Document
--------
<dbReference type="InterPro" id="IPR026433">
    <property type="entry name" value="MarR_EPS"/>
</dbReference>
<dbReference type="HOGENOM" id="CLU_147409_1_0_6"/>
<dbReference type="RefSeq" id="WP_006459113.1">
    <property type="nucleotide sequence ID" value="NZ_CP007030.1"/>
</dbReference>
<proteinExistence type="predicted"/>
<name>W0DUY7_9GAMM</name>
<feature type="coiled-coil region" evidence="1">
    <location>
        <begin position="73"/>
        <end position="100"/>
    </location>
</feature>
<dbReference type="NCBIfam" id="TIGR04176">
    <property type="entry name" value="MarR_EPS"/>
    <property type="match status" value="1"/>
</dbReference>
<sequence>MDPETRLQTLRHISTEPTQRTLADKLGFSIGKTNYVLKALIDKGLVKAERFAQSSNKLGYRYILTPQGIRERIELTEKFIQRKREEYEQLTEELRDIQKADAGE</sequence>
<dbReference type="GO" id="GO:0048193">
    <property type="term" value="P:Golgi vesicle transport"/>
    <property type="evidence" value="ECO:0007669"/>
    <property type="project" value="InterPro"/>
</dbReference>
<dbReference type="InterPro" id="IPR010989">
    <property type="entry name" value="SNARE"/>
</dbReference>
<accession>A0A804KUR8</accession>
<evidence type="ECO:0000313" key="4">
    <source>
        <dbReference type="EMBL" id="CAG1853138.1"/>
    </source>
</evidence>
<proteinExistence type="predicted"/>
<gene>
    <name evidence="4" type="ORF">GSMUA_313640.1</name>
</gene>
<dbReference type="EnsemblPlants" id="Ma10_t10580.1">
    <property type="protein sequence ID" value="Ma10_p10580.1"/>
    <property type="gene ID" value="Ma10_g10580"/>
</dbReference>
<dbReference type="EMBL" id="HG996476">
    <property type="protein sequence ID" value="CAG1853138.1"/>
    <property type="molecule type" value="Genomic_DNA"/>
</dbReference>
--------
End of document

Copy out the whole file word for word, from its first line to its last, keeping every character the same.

<dbReference type="InterPro" id="IPR026433">
    <property type="entry name" value="MarR_EPS"/>
</dbReference>
<dbReference type="HOGENOM" id="CLU_147409_1_0_6"/>
<dbReference type="RefSeq" id="WP_006459113.1">
    <property type="nucleotide sequence ID" value="NZ_CP007030.1"/>
</dbReference>
<proteinExistence type="predicted"/>
<name>W0DUY7_9GAMM</name>
<feature type="coiled-coil region" evidence="1">
    <location>
        <begin position="73"/>
        <end position="100"/>
    </location>
</feature>
<dbReference type="NCBIfam" id="TIGR04176">
    <property type="entry name" value="MarR_EPS"/>
    <property type="match status" value="1"/>
</dbReference>
<sequence>MDPETRLQTLRHISTEPTQRTLADKLGFSIGKTNYVLKALIDKGLVKAERFAQSSNKLGYRYILTPQGIRERIELTEKFIQRKREEYEQLTEELRDIQKADAGE</sequence>
<dbReference type="GO" id="GO:0048193">
    <property type="term" value="P:Golgi vesicle transport"/>
    <property type="evidence" value="ECO:0007669"/>
    <property type="project" value="InterPro"/>
</dbReference>
<dbReference type="InterPro" id="IPR010989">
    <property type="entry name" value="SNARE"/>
</dbReference>
<accession>A0A804KUR8</accession>
<evidence type="ECO:0000313" key="4">
    <source>
        <dbReference type="EMBL" id="CAG1853138.1"/>
    </source>
</evidence>
<proteinExistence type="predicted"/>
<gene>
    <name evidence="4" type="ORF">GSMUA_313640.1</name>
</gene>
<dbReference type="EnsemblPlants" id="Ma10_t10580.1">
    <property type="protein sequence ID" value="Ma10_p10580.1"/>
    <property type="gene ID" value="Ma10_g10580"/>
</dbReference>
<dbReference type="EMBL" id="HG996476">
    <property type="protein sequence ID" value="CAG1853138.1"/>
    <property type="molecule type" value="Genomic_DNA"/>
</dbReference>